Often without realizing it, teenagers make a series of small decisions that begin to have a big effect the rest of their life. Do I do my homework or not? Do I study for this test and get the B or am I happy with a C? Do I pursue an interest and talent, or do I chill out and watch movies?
Parents, with the advantage of seeing what adult life demands, have an insight and knowledge that students just don’t yet have.
Teenagers, by design of their brains, are built to test boundaries and do sophomoric things.
Yet the real tragedy occurs when there is miscommunication about the important things, such as, “What do you want to do with the rest of your life?”
I was working with a student who thought her parents wanted her to go to a certain kind of school. She told me numerous times that her parents would never think of sending her to a specialty school. For three months I was working with her thinking that she’s going to have a tough conversation with her parents about what she really wanted, why she wanted it, and how she was going to be successful.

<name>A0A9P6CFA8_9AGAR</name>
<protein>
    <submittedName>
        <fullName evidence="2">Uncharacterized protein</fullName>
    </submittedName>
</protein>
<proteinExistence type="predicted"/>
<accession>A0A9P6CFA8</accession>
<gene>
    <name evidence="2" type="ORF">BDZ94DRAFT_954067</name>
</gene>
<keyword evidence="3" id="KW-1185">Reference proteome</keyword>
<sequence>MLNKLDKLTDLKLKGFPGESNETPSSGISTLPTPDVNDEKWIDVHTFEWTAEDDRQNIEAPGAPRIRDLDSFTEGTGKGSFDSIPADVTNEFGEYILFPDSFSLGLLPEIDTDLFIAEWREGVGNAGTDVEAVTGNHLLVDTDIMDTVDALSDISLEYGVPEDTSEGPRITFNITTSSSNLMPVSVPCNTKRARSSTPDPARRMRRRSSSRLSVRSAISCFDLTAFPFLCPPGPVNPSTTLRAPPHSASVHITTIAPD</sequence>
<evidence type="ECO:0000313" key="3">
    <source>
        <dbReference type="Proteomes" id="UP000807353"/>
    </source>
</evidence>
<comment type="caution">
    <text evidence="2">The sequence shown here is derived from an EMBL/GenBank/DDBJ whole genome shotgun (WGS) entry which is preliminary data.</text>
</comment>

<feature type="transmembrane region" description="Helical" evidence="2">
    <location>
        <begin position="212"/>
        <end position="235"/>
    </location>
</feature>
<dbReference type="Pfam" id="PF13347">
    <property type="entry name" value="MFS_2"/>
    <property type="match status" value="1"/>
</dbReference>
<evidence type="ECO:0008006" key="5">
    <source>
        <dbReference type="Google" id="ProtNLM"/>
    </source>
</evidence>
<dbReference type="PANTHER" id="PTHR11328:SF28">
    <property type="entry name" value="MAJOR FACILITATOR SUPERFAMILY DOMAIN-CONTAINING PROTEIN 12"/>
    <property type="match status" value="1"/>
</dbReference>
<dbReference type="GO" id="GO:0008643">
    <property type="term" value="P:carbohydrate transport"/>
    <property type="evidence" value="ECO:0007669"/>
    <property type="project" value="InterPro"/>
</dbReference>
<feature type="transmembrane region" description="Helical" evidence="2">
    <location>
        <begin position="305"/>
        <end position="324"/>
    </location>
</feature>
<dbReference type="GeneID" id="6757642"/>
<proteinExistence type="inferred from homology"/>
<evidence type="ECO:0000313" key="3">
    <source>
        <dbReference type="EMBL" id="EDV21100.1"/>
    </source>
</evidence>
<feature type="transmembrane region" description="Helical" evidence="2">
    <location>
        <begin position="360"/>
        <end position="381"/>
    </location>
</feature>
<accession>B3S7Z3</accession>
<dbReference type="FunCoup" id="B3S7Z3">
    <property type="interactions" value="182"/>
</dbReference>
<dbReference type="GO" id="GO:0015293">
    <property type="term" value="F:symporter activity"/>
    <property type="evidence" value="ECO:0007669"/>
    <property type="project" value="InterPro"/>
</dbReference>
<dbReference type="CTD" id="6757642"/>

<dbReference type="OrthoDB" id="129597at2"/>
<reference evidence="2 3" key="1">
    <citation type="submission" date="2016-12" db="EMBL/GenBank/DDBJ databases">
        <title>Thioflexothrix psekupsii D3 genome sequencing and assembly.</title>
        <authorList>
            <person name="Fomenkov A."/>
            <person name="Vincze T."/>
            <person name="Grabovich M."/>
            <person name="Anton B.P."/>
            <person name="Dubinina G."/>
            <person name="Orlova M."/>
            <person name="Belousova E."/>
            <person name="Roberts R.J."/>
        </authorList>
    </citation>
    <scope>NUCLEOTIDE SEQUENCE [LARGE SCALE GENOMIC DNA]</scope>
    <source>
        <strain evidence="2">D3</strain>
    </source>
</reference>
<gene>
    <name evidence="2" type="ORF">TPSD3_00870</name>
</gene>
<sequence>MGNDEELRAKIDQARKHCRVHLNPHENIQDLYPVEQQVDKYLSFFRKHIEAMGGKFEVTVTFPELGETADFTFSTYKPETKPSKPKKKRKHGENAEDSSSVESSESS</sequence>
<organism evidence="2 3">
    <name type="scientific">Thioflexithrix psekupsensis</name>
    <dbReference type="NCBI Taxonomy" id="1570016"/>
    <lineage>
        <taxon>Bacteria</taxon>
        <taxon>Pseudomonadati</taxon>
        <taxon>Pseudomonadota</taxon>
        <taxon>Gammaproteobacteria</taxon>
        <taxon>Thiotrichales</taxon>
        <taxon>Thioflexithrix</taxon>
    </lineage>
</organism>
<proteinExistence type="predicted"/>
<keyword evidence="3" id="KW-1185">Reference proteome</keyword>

I talked with her parents last night, and I brought up the topic of where they thought she should go to college.
I was shocked, literally almost crying, first from the happiness of realizing that the parents wanted their daughter to attend a speciality school, then from the terror thinking of how such a crucial miscommunication could have persisted for so long.
The real tragedy is that such miscommunications happen, often, and without either the teen or parent realizing it.